“Some events are jinxed. From its very beginning, the trip to climb Song Shan was certainly one of them.”“China Bound” by Randy Green.
When Randy Green emailed the first chapter of China Bound I was immediately hooked — couldn’t wait to read more in fact. So I danced a jig when the rest popped into my inbox a few weeks later, along with an invitation to review the book on Amazon.com.
Randy’s a long-time reader of TOML — and I’ve always been intrigued as to how come someone with such an ordinary-sounding English name was making comments all the way from China — so of course, I said “Sure!”
WELL! Good old Amazon wouldn’t let me review anything. Apparently, I have to part with $50 (USD) of my hard-earned cash to gain that privilege. But until I reach that milestone…
“Hey, I own a blog … I’ll just write my own review.”
So now, let me tempt you into Randy Green’s story of living, working and becoming “China Bound.”
A Memoir Worth Reading
“Imagine that I am your old friend, back from China for a visit. We are sitting in a quiet coffee house in your hometown, talking about my experiences in China.”
So begins the preface to China Bound, setting the tone for Randy’s book.
It is not a novel or a thriller. There are no plot twists and turns; no villains jumping out of aeroplanes or crashing cars. China Bound is a memoir. A story of genuine people, finding their way through life — as we all do.
This is the tale of how a quiet, small-town teacher from Missouri found himself living in Zhengzhou, a large, bustling city in northern China, teaching English at its ultra-new university campus. Yes, Randy literally packed his life into three suitcases and flew off to the other side of the world.
Culture shock plus! A jumble of new experiences with changes big and small. So many of the little things we take for granted, suddenly no longer in his life.
No car — and such crazy traffic that he wouldn’t dare to drive anyway! A complete
But on the plus side, a world of new food… culture… history…and above all folks to meet and get to know. Randy dived right in. Turns out that he loved China so much he never left.
Did you know that China has a tropical island paradise nestling off its southern coast? (It’s a Chinese version of Hawaii, called Hainan, and it’s beautiful.)
Or that eating exclusively with chopsticks is a good way to lose weight?
And that roses grow prolifically in Zhengzhou?
If your knowledge of China — like mine — is limited to the stereotypes you’ve seen on TV, then reading China Bound will open your eyes and whet your appetite for more.
I love reading autobiographies and memoirs.
Your journey, your passions, what makes you tick. I’m endlessly fascinated, not because I’m nosy, but because of those all-important connections that your story makes between us.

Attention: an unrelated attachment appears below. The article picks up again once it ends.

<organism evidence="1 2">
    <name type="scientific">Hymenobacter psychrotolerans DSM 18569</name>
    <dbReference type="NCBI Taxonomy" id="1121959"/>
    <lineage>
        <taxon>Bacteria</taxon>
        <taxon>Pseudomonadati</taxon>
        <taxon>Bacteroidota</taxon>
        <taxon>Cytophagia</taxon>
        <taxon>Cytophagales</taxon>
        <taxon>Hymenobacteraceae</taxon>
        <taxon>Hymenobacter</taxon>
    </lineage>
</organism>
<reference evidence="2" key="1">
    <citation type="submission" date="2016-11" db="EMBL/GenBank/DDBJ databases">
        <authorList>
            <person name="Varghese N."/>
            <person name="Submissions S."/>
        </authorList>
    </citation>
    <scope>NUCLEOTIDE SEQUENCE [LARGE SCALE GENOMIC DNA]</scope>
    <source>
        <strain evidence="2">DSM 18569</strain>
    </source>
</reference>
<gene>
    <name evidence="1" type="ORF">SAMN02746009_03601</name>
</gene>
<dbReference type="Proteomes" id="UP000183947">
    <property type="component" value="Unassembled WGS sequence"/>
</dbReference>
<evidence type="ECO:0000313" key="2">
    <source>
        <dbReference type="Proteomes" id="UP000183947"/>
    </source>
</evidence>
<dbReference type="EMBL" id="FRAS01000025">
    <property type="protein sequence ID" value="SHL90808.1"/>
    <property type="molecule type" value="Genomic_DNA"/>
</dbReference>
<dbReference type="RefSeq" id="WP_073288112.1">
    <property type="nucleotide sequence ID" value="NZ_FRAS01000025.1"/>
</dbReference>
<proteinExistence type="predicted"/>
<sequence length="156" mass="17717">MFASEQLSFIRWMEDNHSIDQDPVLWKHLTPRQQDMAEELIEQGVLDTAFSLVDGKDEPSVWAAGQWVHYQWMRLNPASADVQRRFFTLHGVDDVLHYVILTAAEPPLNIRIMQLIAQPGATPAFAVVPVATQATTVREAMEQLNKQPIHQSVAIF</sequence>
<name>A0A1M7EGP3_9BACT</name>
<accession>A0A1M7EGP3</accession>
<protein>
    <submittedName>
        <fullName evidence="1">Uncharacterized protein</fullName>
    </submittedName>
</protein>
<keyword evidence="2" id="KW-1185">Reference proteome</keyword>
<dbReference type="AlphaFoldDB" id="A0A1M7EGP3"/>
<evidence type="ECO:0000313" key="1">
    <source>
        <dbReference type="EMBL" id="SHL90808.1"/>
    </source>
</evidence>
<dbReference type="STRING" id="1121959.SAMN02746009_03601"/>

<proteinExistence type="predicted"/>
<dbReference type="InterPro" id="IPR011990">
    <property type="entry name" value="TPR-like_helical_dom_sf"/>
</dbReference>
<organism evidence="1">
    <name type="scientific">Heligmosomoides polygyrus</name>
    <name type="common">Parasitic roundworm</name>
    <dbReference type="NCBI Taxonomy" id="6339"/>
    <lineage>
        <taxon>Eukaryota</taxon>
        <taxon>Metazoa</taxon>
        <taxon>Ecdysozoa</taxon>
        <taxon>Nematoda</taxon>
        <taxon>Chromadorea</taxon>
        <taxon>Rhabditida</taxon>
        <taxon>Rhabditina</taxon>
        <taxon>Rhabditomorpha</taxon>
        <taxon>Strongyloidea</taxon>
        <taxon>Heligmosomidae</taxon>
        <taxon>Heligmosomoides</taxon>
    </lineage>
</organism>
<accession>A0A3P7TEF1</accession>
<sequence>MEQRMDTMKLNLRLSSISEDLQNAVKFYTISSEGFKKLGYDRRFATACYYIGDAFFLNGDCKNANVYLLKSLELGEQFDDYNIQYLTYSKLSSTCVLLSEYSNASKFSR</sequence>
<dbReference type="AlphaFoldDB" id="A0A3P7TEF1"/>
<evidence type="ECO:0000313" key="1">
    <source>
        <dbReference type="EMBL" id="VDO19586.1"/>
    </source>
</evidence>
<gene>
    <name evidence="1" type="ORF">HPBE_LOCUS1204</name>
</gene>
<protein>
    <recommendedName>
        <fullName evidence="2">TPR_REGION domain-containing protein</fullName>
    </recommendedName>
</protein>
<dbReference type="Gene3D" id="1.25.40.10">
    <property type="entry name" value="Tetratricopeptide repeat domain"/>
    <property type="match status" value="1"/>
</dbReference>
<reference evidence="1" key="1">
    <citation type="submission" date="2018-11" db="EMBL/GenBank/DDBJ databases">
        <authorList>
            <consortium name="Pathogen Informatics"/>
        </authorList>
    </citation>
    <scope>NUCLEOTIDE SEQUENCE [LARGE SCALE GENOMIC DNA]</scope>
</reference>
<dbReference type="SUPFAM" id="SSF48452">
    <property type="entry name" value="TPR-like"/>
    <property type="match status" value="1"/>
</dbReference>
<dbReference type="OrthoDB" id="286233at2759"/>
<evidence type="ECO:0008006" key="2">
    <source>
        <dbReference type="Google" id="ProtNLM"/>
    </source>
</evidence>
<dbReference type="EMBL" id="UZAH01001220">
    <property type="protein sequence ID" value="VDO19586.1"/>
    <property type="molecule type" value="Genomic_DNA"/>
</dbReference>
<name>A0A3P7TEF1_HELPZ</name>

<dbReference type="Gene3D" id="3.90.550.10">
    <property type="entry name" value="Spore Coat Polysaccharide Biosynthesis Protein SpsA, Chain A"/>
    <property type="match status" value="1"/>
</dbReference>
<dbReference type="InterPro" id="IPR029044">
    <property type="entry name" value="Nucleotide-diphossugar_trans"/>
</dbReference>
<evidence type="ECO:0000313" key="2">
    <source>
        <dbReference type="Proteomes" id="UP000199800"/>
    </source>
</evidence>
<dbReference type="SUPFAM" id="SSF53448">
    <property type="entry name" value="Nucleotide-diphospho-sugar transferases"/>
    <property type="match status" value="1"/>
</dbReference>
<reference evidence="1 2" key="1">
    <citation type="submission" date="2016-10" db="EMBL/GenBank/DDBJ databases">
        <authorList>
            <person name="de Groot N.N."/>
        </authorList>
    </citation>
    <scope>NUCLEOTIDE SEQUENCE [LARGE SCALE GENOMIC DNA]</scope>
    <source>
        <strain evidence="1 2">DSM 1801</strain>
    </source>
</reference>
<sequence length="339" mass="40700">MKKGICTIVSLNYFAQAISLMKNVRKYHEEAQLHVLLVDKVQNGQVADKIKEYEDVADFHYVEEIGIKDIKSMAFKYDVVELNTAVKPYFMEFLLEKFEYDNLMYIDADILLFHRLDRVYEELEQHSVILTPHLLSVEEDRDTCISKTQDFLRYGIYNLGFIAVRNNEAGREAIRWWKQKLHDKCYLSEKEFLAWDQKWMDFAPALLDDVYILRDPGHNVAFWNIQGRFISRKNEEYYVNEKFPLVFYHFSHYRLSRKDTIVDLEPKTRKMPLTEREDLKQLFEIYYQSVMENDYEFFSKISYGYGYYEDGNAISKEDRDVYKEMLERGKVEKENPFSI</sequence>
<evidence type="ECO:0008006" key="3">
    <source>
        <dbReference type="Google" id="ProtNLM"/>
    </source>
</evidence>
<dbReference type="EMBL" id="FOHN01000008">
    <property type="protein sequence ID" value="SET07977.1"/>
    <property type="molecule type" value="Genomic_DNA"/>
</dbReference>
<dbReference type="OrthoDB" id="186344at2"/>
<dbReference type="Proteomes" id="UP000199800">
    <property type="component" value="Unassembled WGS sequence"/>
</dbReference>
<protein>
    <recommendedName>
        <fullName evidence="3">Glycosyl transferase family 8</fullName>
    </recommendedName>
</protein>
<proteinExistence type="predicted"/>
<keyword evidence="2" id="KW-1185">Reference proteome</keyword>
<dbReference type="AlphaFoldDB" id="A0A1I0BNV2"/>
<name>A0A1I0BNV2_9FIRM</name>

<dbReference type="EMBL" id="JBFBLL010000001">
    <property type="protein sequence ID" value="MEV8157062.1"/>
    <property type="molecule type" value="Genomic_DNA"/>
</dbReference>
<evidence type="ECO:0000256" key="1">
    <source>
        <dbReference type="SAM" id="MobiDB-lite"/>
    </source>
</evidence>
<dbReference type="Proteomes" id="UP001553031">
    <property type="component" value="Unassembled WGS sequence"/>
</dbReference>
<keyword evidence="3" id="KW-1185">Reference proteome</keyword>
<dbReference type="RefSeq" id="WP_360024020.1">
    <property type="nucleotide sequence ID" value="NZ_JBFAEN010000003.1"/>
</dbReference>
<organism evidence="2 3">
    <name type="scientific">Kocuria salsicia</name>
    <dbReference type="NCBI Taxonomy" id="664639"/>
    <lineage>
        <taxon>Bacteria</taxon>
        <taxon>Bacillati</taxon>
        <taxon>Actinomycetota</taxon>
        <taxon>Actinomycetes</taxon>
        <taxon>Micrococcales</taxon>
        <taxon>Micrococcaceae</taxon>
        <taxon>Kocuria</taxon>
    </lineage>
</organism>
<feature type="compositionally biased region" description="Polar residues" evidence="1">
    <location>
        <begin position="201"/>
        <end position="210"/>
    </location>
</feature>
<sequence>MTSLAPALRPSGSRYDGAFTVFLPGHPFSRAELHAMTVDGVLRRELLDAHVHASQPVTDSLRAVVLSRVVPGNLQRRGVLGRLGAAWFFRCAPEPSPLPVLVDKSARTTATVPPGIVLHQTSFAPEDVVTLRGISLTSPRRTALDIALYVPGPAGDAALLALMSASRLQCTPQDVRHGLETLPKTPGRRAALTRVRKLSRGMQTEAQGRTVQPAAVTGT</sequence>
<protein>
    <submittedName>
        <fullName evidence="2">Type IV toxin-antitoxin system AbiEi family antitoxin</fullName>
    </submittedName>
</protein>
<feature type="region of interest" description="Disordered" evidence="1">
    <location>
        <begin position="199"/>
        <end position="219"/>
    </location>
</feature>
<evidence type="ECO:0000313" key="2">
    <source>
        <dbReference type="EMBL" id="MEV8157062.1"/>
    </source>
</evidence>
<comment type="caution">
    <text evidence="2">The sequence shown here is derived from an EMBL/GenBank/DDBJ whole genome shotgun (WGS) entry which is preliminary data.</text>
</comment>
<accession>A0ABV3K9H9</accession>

I can’t walk in your shoes but if I read your story — and you know mine — then we connect.
The world will be a better place if we all strive that bit harder for compassion and empathy. And that’s where China Bound leads its readers. Into the world of an expat American in China, learning daily and taking us right along with him.
P.S. I’m not the only one to have loved China Bound. Here’s a snippet of one review: “The way the author writes about his experiences…made me feel like I was right there with him on his journey.”
You can read more reviews and buy the book on Amazon here.
(These links are not ‘affiliate links’ and I won’t make any money if you click on them.)
And you can find Randy’s blog here.
Have you read China Bound? Know of any other great memoirs to read?
You’d get me dancing again if you left a comment on the blog or let others know about this post.
Other Reviews On TOML
Confessions of a Bookworm – AKA Why I never read in airports.
2 Replies to “China Bound: Looking Forward and Gazing Back.”
I did indeed know that you were loving your new life in China and having great fun. That comes shining through.
Of course Yuan Fen. I couldn’t agree more with your wife. I know that I had to come South to meet my husband😎
Thanks, Lyn, for your kind words and insightful review. A writer writes because they feel a deep need which only discrete words on paper or a computer screen can satisfy. Some would say that writers write because of a desire to leave their thoughts in an immutable form which will still convey their thoughts and experiences after the writer is gone. But, that’s a bit metaphysical for early in the morning, so let’s just say that we humans love to tell stories and want others to read them.
I am so pleased that you enjoyed China Bound. I hope you got the feeling that I was having great fun as I began my new life. Indeed, I was. I thought of putting this book in the Reinventing Your Life category because “relocate, rebuild, reinvent” is the underlying theme throughout my book… and that doesn’t require a new time zone, only a new way of thinking.
P.S. If you want the latest thoughts on the concept of Yuan Fen, you could ask my Chinese wife. I am still a direct actionist American, resisting the idea that some form of Fate (with a capital “F”) directed my actions. But my wife would answer, “Of course, Yuan Fen. You had to come to China so we could meet.” And, the result of that meeting is another book, Chester The Messer, about my six-year-old American expat son.